Two distinctly different schools of thought on fighting teammates: promoters want it. Fighters don’t. And who really holds the power is open to debate.
Jon Jones recently insisted he would never, ever fight Rashad Evans, a peer at 205 pounds that he trains with regularly at Greg Jackson’s camp. This is especially contrary when you consider that Jones stands an excellent chance of being either a No. 1 contender or champion within the next 18 months -- and Evans is on the same podium, with a title shot against Mauricio Rua due sometime in 2011. What happens if Evans is champion when Jones earns his shot?
Doesn’t matter. Fishing is more important. "Fighting Rashad is the last thing I'd ever want to do," Jones told the Las Vegas Review-Journal. "To me, being able to call Rashad when we're 40 years old and say, 'Let's go fishing,' or something like that, that's more important than the paycheck we would get today.”
Jones may not get to do a lot of recreational bass catching if he turns down big fights and antagonizes UFC management. The fight isn’t a pressing issue now, but it will be, guaranteed. Evans and Jones are too good not to end up as competition for one another.
It doesn’t end there: Jon Fitch, the perennial number-two guy at welterweight, says he’d sooner move up to middleweight rather than fight teammate Josh Koscheck. It’s clear that training creates strong emotional bonds, which is no surprise. But in some cases, those bonds threaten to muddy title pictures.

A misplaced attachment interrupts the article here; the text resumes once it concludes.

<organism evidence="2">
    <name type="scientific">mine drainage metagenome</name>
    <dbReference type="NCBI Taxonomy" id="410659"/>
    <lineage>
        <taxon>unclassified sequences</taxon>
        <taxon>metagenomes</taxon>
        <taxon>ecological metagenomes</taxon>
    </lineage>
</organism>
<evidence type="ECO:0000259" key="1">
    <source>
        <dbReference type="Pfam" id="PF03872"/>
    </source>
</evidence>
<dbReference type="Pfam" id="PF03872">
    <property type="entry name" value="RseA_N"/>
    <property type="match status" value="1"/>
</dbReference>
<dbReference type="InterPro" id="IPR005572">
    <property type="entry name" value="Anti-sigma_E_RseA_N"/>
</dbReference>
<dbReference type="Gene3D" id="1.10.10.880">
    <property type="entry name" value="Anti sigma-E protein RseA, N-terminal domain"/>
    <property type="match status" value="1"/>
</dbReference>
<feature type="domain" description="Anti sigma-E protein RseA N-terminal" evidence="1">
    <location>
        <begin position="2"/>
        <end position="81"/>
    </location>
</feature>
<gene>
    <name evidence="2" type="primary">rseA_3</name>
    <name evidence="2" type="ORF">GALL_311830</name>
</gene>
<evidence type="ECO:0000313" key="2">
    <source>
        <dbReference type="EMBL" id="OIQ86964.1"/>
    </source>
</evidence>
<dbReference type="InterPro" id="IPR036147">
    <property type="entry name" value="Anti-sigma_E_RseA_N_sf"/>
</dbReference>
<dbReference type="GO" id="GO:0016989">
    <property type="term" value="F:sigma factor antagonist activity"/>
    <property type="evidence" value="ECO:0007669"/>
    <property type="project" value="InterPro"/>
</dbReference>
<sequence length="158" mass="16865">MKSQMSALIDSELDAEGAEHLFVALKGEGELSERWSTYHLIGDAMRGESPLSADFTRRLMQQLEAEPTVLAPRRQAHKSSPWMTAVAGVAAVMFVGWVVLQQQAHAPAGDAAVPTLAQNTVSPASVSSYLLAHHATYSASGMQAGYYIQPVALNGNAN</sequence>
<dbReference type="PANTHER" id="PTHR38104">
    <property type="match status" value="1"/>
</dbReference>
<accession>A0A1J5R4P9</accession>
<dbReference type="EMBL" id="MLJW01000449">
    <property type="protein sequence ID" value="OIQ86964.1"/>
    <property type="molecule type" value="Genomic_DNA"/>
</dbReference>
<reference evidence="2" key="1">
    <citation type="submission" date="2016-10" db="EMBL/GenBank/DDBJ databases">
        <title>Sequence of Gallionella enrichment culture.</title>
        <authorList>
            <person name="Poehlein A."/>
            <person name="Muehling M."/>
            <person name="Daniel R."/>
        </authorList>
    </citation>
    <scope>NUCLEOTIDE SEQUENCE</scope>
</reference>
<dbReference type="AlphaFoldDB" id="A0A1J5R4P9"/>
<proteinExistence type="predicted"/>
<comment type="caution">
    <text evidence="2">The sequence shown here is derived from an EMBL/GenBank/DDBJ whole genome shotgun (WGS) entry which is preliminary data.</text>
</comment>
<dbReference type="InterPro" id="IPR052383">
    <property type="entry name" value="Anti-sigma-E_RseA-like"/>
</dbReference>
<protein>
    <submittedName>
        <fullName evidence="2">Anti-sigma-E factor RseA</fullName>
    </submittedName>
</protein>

Jones and Fitch are obviously not mercenaries, the kind of guy who would say they’d fight their own mother for money. That takes character. But it also assumes these situations are strictly about cash; they’re not. They’re about finding out whether a fighter owes more to the sport than they do to a personal life.
The UFC wants fighters to consider MMA nothing more than a chess game, where friends would eagerly compete against one another, or a team sport where (literal) brothers can wind up on opposing sides. But MMA, as Dana White is fond of pointing out, is unlike any other sport in the world. It involves having the aggression and motivation to bloody and concuss a human being. If you’re not motivated to inflict that damage, the fight becomes something less than pure. It’s completely stripped of the DNA that makes it competitive.
Jones and Fitch, whether they realize it or not, have it right. MMA is a cyclical sport, and whoever is on top today will probably be struggling to get up from the mat tomorrow. Jones refusing Evans isn’t a lifetime commitment. The minute Evans loses, Jones could come in. The risk is that he passes up a title shot that may never come around again. That’s the price of being a considerate friend.
It’s also possible Jones and Fitch would not be the fighters they are without the benefit of Evans and Koscheck pushing them in the gym. If building a terrific fighter involves scratching a couple of athletes from their potential list of opponents, who really cares?
There may come a day when Evans/Jones is a bitter topic for fans. But I’d sooner watch humans competing than automatons who swing in any direction ordered. Competition without emotion isn’t competition. It’s a video game.